“Our course is based at Stark's Hill, where we have cross-country trails during the winter,” Wilson said. “We use some of the cross-country trails for the start to allow for riders to be broken up before they head into the single track. Starks has very little warmup time; you go right up and quickly down. The single-track portions are a mix of switchback, steep climbs, quick descent riding over rock features and through tight trees.”
Fryeburg has had a mountain biking team for about 10 years, and Wilson has coached the team for two years.
“I have been riding trails ever since I can remember, and I enjoy riding all disciplines,” he said. “Biking is not only an excellent way of traveling through your surroundings, but a great way of transportation and fitness.
“Mountain biking, in general, has progressed with technology and gear,” Wilson added. “All my experience has been riding growing up with bikes getting better and being able to ride more difficult terrain with more ease. It’s a test of endurance, skill and confidence, which you grow by getting comfortable riding all different terrain.”
Fryeburg currently has seven prospective riders.
“In the past, we haven’t had a pre-season,” Wilson said, “and this year I have made an optional one with hopes to get the riders thinking about riding. The team is different than other organized sports. We allow walk-ons throughout the season. Our focus is on growing a lifelong activity, riding and then racing, in that order.”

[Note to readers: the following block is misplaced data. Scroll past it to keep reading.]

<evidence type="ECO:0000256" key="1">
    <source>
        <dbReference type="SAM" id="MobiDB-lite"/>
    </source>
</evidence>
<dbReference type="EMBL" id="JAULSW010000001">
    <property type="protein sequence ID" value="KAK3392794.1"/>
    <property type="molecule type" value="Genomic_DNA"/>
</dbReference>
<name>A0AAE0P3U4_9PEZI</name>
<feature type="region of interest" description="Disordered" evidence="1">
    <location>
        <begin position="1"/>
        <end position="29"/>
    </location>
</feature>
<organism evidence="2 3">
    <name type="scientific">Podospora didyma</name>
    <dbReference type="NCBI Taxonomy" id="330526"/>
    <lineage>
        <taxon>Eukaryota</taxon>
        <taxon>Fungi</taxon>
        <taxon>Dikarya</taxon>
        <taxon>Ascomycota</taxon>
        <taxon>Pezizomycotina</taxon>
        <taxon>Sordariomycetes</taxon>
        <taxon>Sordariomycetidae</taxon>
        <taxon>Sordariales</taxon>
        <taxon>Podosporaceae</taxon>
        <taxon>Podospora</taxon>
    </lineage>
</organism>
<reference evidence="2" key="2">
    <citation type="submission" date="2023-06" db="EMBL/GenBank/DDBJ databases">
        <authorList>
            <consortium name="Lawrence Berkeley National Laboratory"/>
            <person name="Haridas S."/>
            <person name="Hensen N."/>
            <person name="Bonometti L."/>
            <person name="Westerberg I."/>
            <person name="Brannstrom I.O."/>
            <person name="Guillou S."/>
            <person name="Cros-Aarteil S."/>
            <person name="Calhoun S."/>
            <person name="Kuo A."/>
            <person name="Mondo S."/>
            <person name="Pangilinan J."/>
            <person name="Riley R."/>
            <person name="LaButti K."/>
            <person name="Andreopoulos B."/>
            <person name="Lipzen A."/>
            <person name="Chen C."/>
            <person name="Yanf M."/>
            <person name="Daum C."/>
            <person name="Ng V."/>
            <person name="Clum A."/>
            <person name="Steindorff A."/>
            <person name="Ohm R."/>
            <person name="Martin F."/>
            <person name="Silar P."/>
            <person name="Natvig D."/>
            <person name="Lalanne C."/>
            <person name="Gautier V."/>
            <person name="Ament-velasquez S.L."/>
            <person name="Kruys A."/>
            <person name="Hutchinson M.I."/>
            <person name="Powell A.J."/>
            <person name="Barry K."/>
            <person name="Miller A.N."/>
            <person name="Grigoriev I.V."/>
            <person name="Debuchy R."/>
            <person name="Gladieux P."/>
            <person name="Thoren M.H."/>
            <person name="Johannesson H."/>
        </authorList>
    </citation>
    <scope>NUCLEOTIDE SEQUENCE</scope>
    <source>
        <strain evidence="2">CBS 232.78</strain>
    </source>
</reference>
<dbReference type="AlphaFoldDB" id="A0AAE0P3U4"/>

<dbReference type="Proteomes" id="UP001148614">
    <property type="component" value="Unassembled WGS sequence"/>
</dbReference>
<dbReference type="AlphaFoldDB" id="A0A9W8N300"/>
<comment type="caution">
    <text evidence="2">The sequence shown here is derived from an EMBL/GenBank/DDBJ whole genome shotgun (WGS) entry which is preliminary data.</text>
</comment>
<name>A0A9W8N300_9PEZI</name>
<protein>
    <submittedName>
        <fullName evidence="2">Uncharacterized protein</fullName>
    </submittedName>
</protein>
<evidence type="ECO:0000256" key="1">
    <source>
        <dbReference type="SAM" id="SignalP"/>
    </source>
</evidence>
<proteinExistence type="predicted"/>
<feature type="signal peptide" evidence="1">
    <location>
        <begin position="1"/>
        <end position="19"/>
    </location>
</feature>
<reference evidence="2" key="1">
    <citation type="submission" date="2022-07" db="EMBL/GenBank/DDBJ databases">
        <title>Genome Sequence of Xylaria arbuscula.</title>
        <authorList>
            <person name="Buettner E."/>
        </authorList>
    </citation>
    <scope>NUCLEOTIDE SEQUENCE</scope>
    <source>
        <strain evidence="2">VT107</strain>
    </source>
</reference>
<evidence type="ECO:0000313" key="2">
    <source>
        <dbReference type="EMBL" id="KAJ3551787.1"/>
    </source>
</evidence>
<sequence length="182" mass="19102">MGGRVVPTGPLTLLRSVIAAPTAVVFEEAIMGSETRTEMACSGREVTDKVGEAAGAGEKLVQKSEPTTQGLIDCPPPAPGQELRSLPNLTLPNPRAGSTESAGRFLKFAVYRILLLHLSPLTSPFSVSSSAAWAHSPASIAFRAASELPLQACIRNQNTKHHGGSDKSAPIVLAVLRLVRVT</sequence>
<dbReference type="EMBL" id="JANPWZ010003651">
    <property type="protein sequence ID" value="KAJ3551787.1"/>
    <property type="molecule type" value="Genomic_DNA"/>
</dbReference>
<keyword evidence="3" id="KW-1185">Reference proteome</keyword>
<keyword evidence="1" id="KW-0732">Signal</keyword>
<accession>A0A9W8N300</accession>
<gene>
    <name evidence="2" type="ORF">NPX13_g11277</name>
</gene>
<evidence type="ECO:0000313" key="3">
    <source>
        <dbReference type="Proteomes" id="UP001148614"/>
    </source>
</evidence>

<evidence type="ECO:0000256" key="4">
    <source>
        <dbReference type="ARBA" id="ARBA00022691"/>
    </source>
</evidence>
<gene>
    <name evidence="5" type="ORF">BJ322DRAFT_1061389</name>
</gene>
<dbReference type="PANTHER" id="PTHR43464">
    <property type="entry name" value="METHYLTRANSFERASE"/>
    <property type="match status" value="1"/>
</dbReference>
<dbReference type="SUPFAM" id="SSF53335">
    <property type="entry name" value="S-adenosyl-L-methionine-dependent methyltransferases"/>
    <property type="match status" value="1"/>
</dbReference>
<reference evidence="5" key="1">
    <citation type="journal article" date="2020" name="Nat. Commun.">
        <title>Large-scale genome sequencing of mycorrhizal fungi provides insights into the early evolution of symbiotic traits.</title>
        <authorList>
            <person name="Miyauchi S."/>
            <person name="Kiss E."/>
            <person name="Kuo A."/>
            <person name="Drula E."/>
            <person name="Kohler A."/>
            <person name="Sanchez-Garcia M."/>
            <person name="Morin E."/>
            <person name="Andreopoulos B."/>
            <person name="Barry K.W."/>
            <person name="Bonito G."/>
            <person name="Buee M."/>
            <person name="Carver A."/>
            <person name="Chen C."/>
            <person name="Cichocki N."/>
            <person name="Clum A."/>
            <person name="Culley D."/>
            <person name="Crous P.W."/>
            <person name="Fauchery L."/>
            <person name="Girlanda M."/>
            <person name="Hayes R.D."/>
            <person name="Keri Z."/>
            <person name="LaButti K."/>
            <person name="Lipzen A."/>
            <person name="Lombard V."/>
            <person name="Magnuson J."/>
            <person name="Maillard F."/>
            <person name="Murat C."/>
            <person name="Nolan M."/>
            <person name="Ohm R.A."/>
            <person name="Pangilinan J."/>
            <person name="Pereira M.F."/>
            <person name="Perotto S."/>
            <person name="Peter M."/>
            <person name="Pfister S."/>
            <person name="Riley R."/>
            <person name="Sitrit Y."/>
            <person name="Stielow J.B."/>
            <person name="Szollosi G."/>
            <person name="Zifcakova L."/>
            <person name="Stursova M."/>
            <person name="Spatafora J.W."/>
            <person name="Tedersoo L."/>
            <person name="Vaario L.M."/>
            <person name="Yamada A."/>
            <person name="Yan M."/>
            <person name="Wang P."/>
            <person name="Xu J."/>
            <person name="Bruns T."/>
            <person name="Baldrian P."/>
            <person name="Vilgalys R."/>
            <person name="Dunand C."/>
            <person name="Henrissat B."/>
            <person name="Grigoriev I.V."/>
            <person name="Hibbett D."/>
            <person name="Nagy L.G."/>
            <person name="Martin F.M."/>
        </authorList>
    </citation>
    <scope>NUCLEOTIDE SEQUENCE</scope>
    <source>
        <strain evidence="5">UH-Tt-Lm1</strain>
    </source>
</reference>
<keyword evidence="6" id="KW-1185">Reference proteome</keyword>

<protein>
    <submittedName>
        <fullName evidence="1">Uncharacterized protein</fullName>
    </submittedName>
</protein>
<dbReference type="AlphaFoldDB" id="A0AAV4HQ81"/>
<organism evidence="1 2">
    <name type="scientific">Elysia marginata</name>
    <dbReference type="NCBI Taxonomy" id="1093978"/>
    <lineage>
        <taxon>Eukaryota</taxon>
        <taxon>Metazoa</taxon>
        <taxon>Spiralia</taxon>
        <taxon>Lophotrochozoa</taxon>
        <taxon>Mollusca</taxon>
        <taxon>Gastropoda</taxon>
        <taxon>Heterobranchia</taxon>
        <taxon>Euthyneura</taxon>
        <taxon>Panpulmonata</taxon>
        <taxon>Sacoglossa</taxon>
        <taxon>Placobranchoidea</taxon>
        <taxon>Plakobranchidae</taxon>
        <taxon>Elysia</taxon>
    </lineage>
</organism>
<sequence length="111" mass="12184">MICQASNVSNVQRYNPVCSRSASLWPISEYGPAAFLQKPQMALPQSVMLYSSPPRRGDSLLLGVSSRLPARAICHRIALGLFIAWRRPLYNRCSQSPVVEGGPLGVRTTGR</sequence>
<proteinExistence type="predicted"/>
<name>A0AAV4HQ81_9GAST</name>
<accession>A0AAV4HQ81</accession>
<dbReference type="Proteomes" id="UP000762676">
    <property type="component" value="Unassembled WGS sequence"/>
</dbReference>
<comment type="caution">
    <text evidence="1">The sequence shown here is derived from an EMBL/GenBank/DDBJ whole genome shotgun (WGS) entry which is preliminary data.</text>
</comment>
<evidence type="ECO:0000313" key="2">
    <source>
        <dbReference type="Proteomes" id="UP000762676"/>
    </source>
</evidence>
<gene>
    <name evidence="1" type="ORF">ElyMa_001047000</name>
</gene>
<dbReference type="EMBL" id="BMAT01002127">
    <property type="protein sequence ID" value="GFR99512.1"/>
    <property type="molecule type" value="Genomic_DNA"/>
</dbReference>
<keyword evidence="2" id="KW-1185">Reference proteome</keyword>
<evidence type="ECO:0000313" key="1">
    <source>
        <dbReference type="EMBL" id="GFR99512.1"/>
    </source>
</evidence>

Wilson said most of the students who join the mountain biking team have ridden bikes, but not trails.
“Riding on pavement or dirt roads is a lot different than riding over roots, rocks, different surfaces — and all that in different weather conditions,” he said. “We hope to at least have athletes who have been on a bike, but we take any level of rider. This is a team, but we are special in the fact that we don’t follow standard principles of organized sports. A lot of it is based on the individuals’ needs and goals, and promoting an activity they can do outside of school.”
The Raiders have a total of eight races, the first one being on Sept. 20. Most races have about 150 participants, and league-wide events have over 300.
“Races are a good indicator of how the riders are ‘racing,’” Wilson said. “Riding versus racing improvement is much different. I base how well they did by if they improved their riding skills, are able to confidently ride more terrain and are enjoying mountain biking. Based on that, we had a successful season last year. The team was able to take advantage of being able to ride all over the valley and explore new trails. Racing, they improved throughout the season by fitness, endurance and strength.”
Wilson said his overall coaching philosophy is to “improve your riding skills to be able to ride confidently and enjoy riding.
“I hope that all riders gain an appreciation for biking, where they live and ride,” he said. “Fryeburg is located in proximity to a lot of local riding opportunities. Hopefully, they take their experience riding locally and grow as a rider to appreciate other places to ride, too.”